Japanese steel makers have been holding out too, but Daiwa Securities resource analyst Mark Pervan told Australian newspaper The Age that they would probably accept a similar deal quickly. He also believes the Chinese will succumb eventually.

A 19% hike would be above most market forecasts. The news battered shares in UK steel group Corus, which ended the day down 4% at 404.5p but wasn't enough to prevent BHP from falling 2% to £10.82, while Rio slipped 2% to £29.67.

The deal serves as a timely reminder that for all the fears that commodity prices have been over-inflated by speculators, there are genuine supply and demand concerns underpinning prices.

If you want to see a real bubble, you need look no further than Saudi Arabia. The country’s Tadawul stock index has more than halved in recent months – unsurprising, given that the average p/e ratio hit 47 at the market’s peak in February.

But now - as we mentioned above - Saudi Arabia’s King Abdullah has said that he wants to set up a state-backed investment fund, allowing small investors to put up to 500,000 riyals (that’s over £70,000) into the market. Investors would get to keep any gains after two years, while the state will guarantee their capital.

According to the BBC, the king “hopes the fund will bring more moderation” to the Saudi stock market.

It strikes us that allowing the entire population to stick up to £70,000 into stocks while the state carries any losses is not a recipe for “moderation”.

In fact, it seems like the perfect way to pump up another massive bubble which will no doubt explode in everyone’s faces once the two years is up.

Maybe the king should stick to handing out bus passes.

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I've just come to a conclusion.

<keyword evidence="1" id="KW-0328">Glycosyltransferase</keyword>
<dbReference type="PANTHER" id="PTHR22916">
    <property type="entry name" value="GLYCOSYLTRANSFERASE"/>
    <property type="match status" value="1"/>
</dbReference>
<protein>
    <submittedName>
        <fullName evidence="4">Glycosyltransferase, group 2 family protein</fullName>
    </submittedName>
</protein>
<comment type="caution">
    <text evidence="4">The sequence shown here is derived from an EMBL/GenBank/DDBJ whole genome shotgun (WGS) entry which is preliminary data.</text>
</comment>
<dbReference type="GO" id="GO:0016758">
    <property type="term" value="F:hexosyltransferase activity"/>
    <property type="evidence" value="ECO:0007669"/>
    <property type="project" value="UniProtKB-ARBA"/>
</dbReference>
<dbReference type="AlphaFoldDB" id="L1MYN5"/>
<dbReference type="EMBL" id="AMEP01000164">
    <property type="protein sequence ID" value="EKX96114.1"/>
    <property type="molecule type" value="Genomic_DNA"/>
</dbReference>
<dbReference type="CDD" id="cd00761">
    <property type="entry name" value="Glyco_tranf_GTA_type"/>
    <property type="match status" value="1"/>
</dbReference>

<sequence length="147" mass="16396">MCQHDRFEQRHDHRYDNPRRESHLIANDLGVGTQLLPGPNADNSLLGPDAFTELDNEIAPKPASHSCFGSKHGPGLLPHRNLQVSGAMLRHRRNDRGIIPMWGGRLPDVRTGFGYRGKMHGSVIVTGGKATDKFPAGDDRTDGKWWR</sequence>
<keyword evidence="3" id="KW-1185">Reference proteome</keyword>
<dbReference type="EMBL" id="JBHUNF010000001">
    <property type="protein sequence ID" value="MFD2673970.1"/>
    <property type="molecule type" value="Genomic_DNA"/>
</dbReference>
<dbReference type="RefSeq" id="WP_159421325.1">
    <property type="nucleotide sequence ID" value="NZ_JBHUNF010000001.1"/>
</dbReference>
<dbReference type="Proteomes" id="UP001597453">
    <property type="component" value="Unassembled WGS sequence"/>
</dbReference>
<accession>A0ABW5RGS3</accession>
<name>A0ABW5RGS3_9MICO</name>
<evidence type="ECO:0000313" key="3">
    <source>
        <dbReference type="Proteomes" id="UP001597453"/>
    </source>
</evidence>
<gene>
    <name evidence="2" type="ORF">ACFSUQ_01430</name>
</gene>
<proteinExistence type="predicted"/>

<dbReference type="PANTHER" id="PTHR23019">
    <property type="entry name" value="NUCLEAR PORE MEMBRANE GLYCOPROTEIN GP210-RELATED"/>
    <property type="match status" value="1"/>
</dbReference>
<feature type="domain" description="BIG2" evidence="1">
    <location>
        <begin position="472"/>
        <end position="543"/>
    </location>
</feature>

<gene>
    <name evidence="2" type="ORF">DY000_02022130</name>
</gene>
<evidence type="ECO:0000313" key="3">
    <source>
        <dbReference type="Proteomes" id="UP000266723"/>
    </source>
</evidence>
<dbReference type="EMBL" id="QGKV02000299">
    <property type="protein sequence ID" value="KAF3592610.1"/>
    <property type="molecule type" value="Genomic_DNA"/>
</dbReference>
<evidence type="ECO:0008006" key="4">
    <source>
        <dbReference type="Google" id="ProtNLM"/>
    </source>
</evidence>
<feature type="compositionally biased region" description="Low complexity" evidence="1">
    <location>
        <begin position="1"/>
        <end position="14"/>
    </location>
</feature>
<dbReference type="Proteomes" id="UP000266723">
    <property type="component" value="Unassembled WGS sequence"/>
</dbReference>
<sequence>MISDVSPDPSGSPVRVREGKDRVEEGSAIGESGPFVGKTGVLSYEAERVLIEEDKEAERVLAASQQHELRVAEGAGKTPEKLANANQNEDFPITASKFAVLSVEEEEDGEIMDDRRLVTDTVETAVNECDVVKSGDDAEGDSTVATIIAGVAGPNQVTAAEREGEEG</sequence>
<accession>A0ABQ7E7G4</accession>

Gordon Brown gave the BoE independence in 1997 which many have applauded as a much needed measure. Why would a politician give away this control, what would be in it for them?

Perhaps the reason the BoE were given independence is because GB knew that he could control the inflation rates and therefore indirectly he still has control over the BoE rate setting decisions as the BoE is targetting the inflation rates that he is now controlling.

It all makes sense now.....

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I've just come to a conclusion.

Gordon Brown gave the BoE independence in 1997 which many have applauded as a much needed measure. Why would a politician give away this control, what would be in it for them?

Perhaps the reason the BoE were given independence is because GB knew that he could control the inflation rates and therefore indirectly he still has control over the BoE rate setting decisions as the BoE is targetting the inflation rates that he is now controlling.

It all makes sense now.....

Inflation is mostly about the money supply. New money is created by open market operations. New pounds are created when the BoE buys assets (usually old treasury gilts).

The BoE controls interest rates, yes. The interest rates are simply the lever which controls how quickly the commercial banks put the new money into the economy.